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Snooth User: D9sus4

Botrytis Wine Pairing

Posted by D9sus4, Jan 7, 2012.

I'm planning a wine tasting of Botrytis wines and would like some non- sweet pairing suggestions. There was a post about a year ago on Tokaji pairing that had a few good ideas, such as, blue cheese, Parmigiano-Reggiano, and foie gras. I'm looking for more of those types of suggestions from some of the foodie Snooths.

 

Replies

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Reply by dmcker, Jan 7, 2012.

Whether a tokaji or sauternes or..., you're looking to play on the acid that comes through, also, I suppose, the weight of the wine. Buttery/creamy and salty are good counterpoints, though perhaps not the only ones.

Definitely would go for at least a couple varieties of the blue-cheese type (roquefort, stilton, gorgonzola, cabrales, fourme d'ambert or even Danish blue), preferably from different types of animals. Had some fourme d'ambert on ripe pear slices with a sauternes at the beginning of the week that was a perfect combination. Walnuts and gorgonzola and persimmon slices also work for me. Alternatively, ever done a roquefort terrine?

Foie gras, again as you mention, which I sometimes pair with small bits of mango if I'm having in a salad with champagne, I'd do straight up terrine slices, or sauteed just with fresh rosemary, however you could also go sweeter sauteed with caramelized apples and onions, or with some stewed dried figs.

If you want to go savory rather than dessert, and besides the above, I'm thinking oily meats like maybe a well-roasted-and-basted chicken or duck or quail (maybe with sweet potatoes and leeks and parsnips roasted in their drippings), or yakitori (chicken thigh, chicken liver, negi/leek, shiitake, etc.) skewers, all with the right sauce (not excesssive soy sauce for the yakitori, but also not just salt which is a common alternative), or perhaps even a Mexican carne asadish dish with a mole sauce that isn't overly sweet and chocolatey but might even prick the taste buds a bit with something like anise. Or sauteed pork tenderloin medallions in a cream and marinated apricot (or prune) sauce. Even some creamy ham dish. And of course you could use a gorgonzola sauce for the poultry or pork. In every case the sauce will be more critical than the meat itself (though I'm thinking the choice of the meat should be something sweeter, like pork, too), and it seems like some sweetness in the sauce would help. I can even imagine some lobster or other crustacean tidbits with lemon and butter and brine where the wine really pulls the sweetness of the fish to the fore.

These, however, can be curveball matches and need some testing ahead-of-time to get the sauces, and matching effect right, depending on who you're fixing this all for. I've had some offbeat matches that some people thought would be great that have fallen flat (the first to pop to mind is sweet and sour pork where the sweetness of the dish was enough to somehow cancel that in the barsac, and the vinegar and soysauce then just ravaged the wine).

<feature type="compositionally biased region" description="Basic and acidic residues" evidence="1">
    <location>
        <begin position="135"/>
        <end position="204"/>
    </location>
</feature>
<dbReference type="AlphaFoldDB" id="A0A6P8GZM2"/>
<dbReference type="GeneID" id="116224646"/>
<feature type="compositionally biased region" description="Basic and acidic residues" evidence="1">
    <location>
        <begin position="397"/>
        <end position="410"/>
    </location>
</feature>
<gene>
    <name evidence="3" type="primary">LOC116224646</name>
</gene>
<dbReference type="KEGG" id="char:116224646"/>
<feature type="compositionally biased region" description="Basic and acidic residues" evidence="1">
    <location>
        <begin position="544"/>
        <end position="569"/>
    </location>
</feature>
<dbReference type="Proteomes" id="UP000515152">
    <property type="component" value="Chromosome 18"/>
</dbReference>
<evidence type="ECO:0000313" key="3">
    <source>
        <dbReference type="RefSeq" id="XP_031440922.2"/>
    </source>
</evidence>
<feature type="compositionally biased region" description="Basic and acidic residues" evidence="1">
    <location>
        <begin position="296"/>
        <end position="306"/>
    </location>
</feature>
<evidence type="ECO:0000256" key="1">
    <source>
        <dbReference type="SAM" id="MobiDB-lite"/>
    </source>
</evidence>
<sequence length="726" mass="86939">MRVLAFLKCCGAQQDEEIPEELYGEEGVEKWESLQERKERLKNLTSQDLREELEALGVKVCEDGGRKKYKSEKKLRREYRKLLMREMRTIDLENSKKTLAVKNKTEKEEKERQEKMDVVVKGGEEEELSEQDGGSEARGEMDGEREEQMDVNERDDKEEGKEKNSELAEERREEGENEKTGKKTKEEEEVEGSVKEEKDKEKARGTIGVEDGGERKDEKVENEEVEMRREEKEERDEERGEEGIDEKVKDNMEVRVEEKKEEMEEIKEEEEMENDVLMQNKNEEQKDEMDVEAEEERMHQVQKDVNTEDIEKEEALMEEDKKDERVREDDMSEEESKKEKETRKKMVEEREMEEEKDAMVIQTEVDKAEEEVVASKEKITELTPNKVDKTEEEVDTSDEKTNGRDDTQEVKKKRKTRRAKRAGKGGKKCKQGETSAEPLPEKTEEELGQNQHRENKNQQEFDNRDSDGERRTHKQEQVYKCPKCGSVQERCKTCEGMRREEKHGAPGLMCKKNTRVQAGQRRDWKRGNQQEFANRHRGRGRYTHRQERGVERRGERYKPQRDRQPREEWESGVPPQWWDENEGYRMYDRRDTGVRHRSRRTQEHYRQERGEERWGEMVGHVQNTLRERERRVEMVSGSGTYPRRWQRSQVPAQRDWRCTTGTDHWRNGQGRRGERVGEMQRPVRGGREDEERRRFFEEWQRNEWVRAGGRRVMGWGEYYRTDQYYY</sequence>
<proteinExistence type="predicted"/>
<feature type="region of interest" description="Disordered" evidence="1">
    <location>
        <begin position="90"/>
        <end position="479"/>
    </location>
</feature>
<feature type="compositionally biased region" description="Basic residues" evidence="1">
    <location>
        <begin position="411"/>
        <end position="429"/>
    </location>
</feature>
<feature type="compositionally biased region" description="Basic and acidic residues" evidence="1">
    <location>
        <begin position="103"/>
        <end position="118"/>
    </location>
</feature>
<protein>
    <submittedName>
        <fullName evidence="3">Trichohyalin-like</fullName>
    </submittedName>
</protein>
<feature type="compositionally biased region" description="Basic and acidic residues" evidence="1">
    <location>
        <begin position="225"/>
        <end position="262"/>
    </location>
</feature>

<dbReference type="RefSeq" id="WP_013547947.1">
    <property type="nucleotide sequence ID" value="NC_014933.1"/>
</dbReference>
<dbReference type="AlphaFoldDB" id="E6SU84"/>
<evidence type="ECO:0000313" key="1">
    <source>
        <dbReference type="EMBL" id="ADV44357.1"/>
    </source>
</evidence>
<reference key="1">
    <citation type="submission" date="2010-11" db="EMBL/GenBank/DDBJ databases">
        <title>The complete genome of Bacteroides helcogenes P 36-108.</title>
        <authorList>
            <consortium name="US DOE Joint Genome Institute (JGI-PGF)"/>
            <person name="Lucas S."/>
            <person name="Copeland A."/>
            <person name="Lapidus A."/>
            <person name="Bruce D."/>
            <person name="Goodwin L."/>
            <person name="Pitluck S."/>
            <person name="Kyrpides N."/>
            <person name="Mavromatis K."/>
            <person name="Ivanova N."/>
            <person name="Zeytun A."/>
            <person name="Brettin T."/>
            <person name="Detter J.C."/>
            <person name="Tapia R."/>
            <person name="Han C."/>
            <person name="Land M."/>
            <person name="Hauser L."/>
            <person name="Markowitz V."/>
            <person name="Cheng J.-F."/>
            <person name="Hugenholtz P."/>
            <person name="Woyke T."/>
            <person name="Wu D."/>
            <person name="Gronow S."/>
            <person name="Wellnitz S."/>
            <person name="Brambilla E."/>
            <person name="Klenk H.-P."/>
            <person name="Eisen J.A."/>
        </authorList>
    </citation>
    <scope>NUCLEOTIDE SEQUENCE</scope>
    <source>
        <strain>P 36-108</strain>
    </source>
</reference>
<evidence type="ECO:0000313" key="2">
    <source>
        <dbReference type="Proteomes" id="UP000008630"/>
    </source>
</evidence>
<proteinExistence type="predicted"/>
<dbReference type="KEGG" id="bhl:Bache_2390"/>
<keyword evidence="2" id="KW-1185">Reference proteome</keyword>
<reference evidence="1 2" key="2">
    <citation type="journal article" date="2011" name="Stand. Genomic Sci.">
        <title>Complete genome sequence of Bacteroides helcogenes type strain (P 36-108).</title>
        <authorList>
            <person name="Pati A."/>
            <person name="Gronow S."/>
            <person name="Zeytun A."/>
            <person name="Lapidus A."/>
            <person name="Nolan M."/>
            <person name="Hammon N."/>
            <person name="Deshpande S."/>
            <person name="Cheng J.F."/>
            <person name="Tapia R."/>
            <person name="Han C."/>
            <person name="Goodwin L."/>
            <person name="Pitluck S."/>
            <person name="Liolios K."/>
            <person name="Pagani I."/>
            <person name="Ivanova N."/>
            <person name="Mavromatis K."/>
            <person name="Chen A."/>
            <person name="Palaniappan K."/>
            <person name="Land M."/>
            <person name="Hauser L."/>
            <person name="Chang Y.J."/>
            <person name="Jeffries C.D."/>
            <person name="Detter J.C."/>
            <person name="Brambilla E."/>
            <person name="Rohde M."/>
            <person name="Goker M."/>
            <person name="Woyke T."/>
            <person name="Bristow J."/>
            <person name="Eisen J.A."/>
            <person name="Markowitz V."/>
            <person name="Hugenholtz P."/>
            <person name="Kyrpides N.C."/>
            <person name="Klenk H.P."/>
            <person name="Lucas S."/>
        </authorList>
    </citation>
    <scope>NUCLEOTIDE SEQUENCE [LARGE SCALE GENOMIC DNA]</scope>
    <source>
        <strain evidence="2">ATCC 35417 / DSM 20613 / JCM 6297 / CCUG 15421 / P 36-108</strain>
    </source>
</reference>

What wines are you going to serve? Factors that affect the above choices include the varietal and degree of sweetness of the wines. So what level of tokaji? Beeren or Trocken Beeren auslese from riesling? Which sauternes (different house styles)? Other areas?

Oh, and I hope you're not thinking chocolate.  ;-)

Anyway, sounds like an interesting event, and will look forward to hearing how it goes....

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Reply by gregt, Jan 7, 2012.

I would pretty much never pair a botrytized wine with sweet foods, or at least a sweet botrytized wine.  Dry ones are different but I probably wouldn't pair a dry one with sweet food either.

Seems obvious but it depends on the sugar and acid levels. The best of those wines have higher than normal sugar and acid, but not all. Sometimes you get more of one than the other.

An Auslese for example, may have very little botrytis and if it's fermented relatively dry, you can pair that with a lot - pork, duck, ham - I've done all of those.  Baked smoked ham is kind of nice, pork chops in apples and onions and herbs, etc.  You can get partly botrytized wines from Hungary and France too - and I'd treat those similarly.

More heavily botritized sweet wines, like some from Germany, Austria, Hungary, the Loire and Bordeaux, will be heavier in the mouth due to the additional sugar. The Tokaji-aszu wines from Hungary have crazy sugar and acidity levels so they're really interesting - foie gras is the obvious pairing as is any very strong, salty cheese.  Smoked duck or goose breast is great. I kind of like those with birds.  Some sausages, but I'd avoid something really spicy.  Roasted nuts work too. 

Same for most of the others - those are the common pairings for the sweet botrytized wines.  Dry ones are different - I would treat those like an oloroso sherry, which they resemble.

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Reply by D9sus4, Jan 7, 2012.

Dmcker, thanks for the great suggestions. Sorry I forgot to mention that I would be pouring sweet, not dry, wines, hence the desire for non-sweet food suggestions. Yakitori is a great idea, and a chicken in red mole (not sweet at all) could also be good. I guess I should have mentioned that I was thinking appetizers more than main dishes. Cabrales and roquefort definitely are on my list, no chocolate. I haven't picked the wines yet.